Grave Miasma debuts new track from Odori Sepulcrorum

GraveMiasma02UK ritualistic outfit Grave Miasma have debuted a new song ‘Ovation To A Thousand Lost Reveries’ from the upcoming album Odori Sepulcrorum¬†which will be released via Profound Lore Records on September 13th. ¬†Many are eager to hear this album since Grave Miasma shares members with the now defunct Cruciamentum.

Originally called Goat Molestor, Grave Miasma create rapt and introspective music by the use of repetition and rather simplistic riffs, but they do so in a way where it becomes meditative. This new track is very reminiscent of previous works by Grave Miasma and appears to have a slicker production than their last two EPs.

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13 thoughts on “Grave Miasma debuts new track from Odori Sepulcrorum”

  1. bitterman says:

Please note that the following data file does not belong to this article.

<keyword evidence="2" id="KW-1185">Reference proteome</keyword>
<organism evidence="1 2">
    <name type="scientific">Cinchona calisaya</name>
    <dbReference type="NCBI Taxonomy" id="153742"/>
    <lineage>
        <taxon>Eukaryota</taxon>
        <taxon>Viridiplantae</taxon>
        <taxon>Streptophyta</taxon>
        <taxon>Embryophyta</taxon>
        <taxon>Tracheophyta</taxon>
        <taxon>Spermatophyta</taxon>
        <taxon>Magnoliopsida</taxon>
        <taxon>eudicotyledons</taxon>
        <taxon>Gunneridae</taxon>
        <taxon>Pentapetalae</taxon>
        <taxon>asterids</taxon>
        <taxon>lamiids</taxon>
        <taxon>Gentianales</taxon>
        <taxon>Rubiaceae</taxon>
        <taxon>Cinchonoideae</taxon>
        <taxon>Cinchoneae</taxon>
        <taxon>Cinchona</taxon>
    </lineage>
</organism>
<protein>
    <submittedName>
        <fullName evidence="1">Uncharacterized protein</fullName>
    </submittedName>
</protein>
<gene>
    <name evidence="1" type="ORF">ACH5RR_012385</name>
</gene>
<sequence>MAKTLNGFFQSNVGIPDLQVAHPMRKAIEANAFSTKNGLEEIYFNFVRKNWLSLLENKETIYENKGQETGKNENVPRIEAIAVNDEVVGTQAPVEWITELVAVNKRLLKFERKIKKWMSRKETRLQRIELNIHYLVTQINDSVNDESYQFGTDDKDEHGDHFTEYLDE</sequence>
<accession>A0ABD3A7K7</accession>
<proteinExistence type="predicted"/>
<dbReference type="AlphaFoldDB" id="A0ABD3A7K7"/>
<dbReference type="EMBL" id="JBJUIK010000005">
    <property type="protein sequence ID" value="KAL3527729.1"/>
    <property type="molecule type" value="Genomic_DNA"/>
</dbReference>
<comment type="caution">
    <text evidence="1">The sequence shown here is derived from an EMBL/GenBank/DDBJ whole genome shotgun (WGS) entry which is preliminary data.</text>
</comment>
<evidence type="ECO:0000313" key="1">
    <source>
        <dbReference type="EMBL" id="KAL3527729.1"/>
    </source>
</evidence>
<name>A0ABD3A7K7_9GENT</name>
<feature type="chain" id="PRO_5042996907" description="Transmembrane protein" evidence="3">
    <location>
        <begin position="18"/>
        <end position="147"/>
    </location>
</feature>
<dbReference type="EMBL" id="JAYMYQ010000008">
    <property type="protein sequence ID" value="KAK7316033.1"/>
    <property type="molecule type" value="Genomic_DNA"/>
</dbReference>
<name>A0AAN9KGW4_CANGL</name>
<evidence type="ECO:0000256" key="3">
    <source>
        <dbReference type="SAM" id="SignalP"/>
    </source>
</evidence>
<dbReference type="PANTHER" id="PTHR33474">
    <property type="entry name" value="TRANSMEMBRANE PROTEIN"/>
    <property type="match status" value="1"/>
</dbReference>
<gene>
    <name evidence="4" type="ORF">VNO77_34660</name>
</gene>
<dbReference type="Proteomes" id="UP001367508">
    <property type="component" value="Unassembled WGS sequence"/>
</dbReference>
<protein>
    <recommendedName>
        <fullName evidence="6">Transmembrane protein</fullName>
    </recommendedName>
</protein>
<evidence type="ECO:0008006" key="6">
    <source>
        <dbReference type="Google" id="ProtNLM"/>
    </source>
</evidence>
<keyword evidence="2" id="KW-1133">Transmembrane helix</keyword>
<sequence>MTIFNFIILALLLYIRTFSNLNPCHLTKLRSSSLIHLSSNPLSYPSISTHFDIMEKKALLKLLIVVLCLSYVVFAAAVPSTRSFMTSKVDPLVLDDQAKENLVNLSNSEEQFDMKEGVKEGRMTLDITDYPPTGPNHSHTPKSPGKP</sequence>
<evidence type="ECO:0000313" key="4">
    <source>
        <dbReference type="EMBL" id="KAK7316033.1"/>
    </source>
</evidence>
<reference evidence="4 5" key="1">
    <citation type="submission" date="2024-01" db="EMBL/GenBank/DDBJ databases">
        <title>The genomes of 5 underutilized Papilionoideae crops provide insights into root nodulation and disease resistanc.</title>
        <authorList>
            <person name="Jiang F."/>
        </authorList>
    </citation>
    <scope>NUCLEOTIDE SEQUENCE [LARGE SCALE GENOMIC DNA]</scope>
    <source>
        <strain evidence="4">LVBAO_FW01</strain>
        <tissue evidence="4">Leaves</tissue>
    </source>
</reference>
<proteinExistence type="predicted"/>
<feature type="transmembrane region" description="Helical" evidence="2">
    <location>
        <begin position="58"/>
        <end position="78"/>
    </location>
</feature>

With the talk of bands only existing as “fifth generation aesthetic brands” around here, this is just more of the same 1995 and beyond “not that bad” Incantation metal. It does what it does well, but in no meaningful way that will make you replace the albums you already owned for a couple decades that fit this bill. In this internet age, I doubt a Euronymous type will emerge to create a movement that’s apart from the same old, same old. Novelty acts like Krallice and Liturgy aren’t in season anymore, and with Amorphis having run out of things to throw at the wall and Opeth finally becoming the lukewarm 70s tribute they were always meant to be, it seems the game of aesthetic dress up has ran its course. Still, we’re left with this, which only reminds of the old releases. Not because of nostalgia, but the quality issue. Without something new to write about, we are left with reinterpretations of decades old hymns to Satan, death, and the Cthulhu mythos. It seems often times the wise metalheads around this site wonder, “why was everything after The Red in the Sky is Ours by At the Gates kind of shitty?”, for example (you could say the same about Amorphis, Carcass, Atrocity, etc.). Well, when you have an album that’s such an all encompassing view on death metal, conceptually (whether an aspect of it or a theme), you can only head downhill from there. The well of inspiration has run dry. Now we have Gorguts, who went from a dissociative view of music as we know it (Obscura), to the egotistical instrumental masturbation of their latest album and bands such as Ulcerate or Ara: third tier, watered down interpretations of that album meant to pander to the insatiable appetites of the selfish ones who want more and more, no matter how paltry the diminished returns may be. Even tribute acts like Neptune Towers didn’t sound like a Klaus Schulze ripoff, although the aesthetic was there, Under a Funeral Moon can’t be confused for a Bathory album, and Transilvanian Hunger isn’t simply “fast Burzum” as Darkthrone themselves would call it. Maybe metal has finished what it needed to do. Every early death metal band back then probably wanted to create something like Onward to Golgotha, but when Incantation achieved that, where did all those supposed evil bands turn to? Stadium metal (Hypocrisy), fat girls (Samael), and the stoned hipster Big Lebowski shirts crowd (Amorphis). At best, we’re left with a band like this: if we saw them live we would say “well, it’s not crap, but I’m going to listen to Onward to Golgotha when I drive back home”. Filling a void music: not offensive, just kind of there. At this point, the only thing I can look forward to is the advent of the last Demilich track being released on a compilation. Otherwise, more Father Befouled and Krypts that make one wish they were hearing Craig Pillard-era Incantation and The Karelian Isthmus, respectively. Hmmmm… what makes me bitter may be the fact that I am satisfied with what death metal accomplishing what it already sought out to do, but that people keep burying the past in a sea of mediocre (at best) bullshit that reinterprets it in no nifty way.